We sympathize with dozens of local business owners (and the thousands of people who depend on them for a livelihood) who are caught in the cruel coronavirus carousel. Business owners like Sylvain Montassier and Helen Nasser-Elddin of Pacifica Brewery have done everything that has been asked of them — closing, reopening, shifting outdoors, changing to a takeout model. Around and around they go.

You didn’t have to attend last week’s protest to know the heartache caused by a deadly virus that has not only infected 2,280,000 Californians but also disrupted the countless businesses that provide our jobs, food and comfort in more normal times.

The protest, which included a very visible and orderly midday march down Highway 1, was organized by the brewery owners. They argue convincingly that their business is able to operate safely even in the midst of a surging COVID-19 crisis. They normally run a lively outdoor area and have invested tens of thousands of dollars in things like heat lamps so that their customers could be as comfortable as possible in a very uncomfortable time.

They and many other small-business owners are barely staying afloat weeks into this shelter-in-place order and after nearly 10 months of restrictions that have squeezed revenues to a mere trickle.

It’s heartbreaking. It’s maddening. It’s terrible in every way.

That does not mean, however, that state and regional authorities should simply open all the bars as some would like. For one thing, each is different. Some have adequate outdoor space. Some have taken proper precautions. Some establishment owners can be trusted to enforce masking and social distancing rules. Some, though, can’t make those claims. Bars and restaurants (and hair salons and yoga studios and so on) are not “essential” businesses in the way grocery stores are. When assessing risk, health officials face a daunting matrix. They must measure what is necessary or even acceptable risk against the potential for dead people. It is easy to see how, faced with such a calculation, one might err on the side of safety.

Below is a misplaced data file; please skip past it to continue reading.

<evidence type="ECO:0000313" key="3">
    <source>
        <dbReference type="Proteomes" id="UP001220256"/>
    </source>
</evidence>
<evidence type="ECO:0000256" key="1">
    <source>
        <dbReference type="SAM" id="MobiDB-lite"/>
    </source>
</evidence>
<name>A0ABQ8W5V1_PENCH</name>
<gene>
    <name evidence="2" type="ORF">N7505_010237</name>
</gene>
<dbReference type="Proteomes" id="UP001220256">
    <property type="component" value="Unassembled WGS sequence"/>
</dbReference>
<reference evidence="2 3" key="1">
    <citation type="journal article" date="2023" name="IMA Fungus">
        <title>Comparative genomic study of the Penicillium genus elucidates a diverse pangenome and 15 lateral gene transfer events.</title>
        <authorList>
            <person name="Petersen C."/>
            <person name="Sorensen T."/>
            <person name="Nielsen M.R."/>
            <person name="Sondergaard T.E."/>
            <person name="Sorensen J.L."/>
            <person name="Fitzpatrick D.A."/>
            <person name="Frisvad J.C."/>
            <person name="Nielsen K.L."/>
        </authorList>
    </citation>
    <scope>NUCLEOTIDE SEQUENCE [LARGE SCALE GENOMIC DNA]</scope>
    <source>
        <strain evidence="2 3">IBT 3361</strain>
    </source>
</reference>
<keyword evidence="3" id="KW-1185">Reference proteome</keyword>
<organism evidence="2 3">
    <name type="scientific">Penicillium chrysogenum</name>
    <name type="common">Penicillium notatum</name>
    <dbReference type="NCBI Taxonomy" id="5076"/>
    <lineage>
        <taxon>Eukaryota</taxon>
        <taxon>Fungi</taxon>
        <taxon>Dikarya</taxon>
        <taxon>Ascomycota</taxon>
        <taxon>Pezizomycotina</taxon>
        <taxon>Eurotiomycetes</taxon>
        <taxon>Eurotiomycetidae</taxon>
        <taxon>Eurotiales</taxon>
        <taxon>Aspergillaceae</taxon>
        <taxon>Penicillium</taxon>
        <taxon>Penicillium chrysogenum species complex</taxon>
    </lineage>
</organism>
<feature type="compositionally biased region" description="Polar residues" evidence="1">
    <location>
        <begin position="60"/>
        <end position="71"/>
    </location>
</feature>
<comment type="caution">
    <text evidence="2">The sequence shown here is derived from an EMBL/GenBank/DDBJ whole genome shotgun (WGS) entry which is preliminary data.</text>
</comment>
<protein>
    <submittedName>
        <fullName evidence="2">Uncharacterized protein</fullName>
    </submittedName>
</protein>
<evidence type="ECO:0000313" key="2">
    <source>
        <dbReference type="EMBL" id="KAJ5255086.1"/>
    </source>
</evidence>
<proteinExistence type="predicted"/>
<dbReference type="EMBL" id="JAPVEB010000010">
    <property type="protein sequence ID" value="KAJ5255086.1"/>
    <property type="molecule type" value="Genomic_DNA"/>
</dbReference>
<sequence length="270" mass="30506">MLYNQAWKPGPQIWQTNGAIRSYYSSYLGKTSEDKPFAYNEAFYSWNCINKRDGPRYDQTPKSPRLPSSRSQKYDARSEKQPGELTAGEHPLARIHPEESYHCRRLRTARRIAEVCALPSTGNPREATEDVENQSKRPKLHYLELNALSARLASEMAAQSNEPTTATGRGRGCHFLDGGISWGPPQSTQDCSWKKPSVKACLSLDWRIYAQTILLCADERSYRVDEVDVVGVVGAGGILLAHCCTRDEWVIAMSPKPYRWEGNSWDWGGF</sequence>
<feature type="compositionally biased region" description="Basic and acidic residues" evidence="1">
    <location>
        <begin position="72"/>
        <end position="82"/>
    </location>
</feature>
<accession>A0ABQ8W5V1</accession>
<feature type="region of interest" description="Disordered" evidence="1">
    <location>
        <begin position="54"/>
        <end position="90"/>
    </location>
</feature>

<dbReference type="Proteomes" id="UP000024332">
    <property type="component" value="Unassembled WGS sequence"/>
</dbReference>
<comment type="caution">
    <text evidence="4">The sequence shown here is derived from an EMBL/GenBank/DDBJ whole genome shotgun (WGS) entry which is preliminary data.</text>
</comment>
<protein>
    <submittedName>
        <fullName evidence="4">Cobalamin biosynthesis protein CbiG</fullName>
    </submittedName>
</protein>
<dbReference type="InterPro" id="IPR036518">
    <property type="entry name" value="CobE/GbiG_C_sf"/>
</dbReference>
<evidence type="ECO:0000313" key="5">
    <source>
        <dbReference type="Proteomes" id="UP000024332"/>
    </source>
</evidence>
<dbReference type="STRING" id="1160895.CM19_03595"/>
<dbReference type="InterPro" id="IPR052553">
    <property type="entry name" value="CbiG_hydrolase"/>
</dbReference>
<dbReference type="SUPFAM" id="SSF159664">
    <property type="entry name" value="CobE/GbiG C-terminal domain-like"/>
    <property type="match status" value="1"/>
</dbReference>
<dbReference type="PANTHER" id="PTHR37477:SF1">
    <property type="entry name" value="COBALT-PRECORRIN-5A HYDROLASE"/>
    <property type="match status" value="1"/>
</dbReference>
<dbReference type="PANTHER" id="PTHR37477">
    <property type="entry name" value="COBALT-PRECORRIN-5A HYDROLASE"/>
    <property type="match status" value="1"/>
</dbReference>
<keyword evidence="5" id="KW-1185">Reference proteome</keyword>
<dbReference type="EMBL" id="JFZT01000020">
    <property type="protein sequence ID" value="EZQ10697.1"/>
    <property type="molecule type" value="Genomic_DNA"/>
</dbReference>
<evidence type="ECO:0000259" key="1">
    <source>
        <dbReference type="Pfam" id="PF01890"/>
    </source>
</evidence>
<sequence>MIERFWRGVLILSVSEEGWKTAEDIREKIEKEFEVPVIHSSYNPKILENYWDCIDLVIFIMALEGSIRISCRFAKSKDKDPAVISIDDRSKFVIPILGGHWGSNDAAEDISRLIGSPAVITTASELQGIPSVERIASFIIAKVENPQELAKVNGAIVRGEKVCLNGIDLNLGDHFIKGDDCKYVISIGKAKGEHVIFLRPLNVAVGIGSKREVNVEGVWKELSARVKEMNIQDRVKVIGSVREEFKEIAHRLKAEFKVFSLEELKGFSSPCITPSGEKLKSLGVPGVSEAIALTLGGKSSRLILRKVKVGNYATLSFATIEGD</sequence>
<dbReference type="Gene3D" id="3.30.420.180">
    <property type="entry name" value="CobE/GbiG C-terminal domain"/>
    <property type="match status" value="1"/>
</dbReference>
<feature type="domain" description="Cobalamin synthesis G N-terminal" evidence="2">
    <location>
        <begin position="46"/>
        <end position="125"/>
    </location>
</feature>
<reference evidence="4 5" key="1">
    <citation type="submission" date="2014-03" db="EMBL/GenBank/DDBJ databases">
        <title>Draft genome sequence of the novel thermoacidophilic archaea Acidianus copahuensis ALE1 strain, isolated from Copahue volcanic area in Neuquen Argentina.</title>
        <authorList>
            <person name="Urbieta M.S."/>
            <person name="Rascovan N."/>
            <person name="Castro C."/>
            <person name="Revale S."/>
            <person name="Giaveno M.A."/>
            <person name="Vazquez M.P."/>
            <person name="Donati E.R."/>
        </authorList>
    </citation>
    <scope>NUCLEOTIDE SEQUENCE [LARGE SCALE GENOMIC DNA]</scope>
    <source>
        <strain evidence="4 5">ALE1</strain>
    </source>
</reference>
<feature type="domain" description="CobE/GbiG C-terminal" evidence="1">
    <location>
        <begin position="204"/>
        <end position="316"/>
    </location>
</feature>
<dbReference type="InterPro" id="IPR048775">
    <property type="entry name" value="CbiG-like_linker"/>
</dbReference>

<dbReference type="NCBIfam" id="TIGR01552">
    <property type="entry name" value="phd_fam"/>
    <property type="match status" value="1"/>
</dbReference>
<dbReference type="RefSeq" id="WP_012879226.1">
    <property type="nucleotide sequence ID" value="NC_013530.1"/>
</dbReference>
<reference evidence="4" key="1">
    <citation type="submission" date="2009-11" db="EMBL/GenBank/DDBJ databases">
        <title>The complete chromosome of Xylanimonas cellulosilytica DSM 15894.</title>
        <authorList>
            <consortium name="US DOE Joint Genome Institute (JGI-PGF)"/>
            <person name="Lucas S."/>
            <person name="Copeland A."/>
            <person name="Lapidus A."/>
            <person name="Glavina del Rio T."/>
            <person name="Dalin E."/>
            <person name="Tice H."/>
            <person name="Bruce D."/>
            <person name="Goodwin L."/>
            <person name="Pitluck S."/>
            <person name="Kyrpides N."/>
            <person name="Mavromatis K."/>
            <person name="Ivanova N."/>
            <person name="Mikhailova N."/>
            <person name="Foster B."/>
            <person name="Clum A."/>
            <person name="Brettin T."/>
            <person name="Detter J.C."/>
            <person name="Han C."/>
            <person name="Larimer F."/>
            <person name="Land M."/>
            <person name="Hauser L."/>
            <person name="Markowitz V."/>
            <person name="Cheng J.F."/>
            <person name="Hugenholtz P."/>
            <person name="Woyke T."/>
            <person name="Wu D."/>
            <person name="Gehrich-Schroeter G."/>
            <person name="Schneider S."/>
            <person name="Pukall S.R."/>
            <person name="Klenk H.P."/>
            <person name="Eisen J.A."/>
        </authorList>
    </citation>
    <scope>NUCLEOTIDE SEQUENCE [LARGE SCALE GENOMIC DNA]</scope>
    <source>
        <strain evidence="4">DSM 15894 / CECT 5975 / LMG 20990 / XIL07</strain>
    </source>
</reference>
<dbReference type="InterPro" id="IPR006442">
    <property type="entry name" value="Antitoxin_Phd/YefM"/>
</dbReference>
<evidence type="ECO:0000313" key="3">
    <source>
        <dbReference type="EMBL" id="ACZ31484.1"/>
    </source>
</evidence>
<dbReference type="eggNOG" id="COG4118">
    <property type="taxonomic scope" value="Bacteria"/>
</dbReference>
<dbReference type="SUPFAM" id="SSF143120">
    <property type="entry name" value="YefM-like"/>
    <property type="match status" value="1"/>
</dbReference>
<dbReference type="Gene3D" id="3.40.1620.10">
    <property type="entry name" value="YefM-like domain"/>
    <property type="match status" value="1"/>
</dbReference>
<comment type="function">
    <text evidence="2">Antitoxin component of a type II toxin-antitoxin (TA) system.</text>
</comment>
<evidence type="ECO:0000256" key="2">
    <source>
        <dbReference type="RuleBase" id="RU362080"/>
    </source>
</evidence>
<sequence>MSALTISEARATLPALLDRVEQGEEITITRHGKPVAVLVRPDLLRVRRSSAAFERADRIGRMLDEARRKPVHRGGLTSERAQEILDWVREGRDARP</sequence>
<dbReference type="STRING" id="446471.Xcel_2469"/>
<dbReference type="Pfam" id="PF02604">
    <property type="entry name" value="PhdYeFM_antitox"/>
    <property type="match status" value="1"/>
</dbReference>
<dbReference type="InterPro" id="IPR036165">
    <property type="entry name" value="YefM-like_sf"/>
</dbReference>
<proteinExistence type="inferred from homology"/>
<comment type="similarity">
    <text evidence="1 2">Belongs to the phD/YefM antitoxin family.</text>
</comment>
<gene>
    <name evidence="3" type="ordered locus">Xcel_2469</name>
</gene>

Perhaps protesters missed the larger issue. Given the tools accessible to the general public at the moment, distance is our most effective defense and the best chance of stalling coronavirus spread. If we would all simply stay home for a while, we would be able to come out sooner. Opening restaurants and other much-beloved businesses might encourage bad behavior — large gatherings, riding together in cars, raucous conversation — even if business owners themselves took every precaution.

In a more perfect world, regulators would consider each business on its own merits. We can imagine an outdoor restaurant environment that is “safe,” just as we can imagine one that is a super-spreader waiting to happen. The reality is we lack the mechanism to tell one from another, moment to moment.

What can we do then? We can all act responsibly and collectively, putting life above livelihood, thereby easing the spread of this deadly virus so that we might all emerge sooner. We can demand an efficient rollout of the vaccines that will eventually end this crisis. We can help local businesses by buying local, ordering takeout, contributing to efforts to support out-of-work employees.

We can do this. Together.

— Clay Lambert

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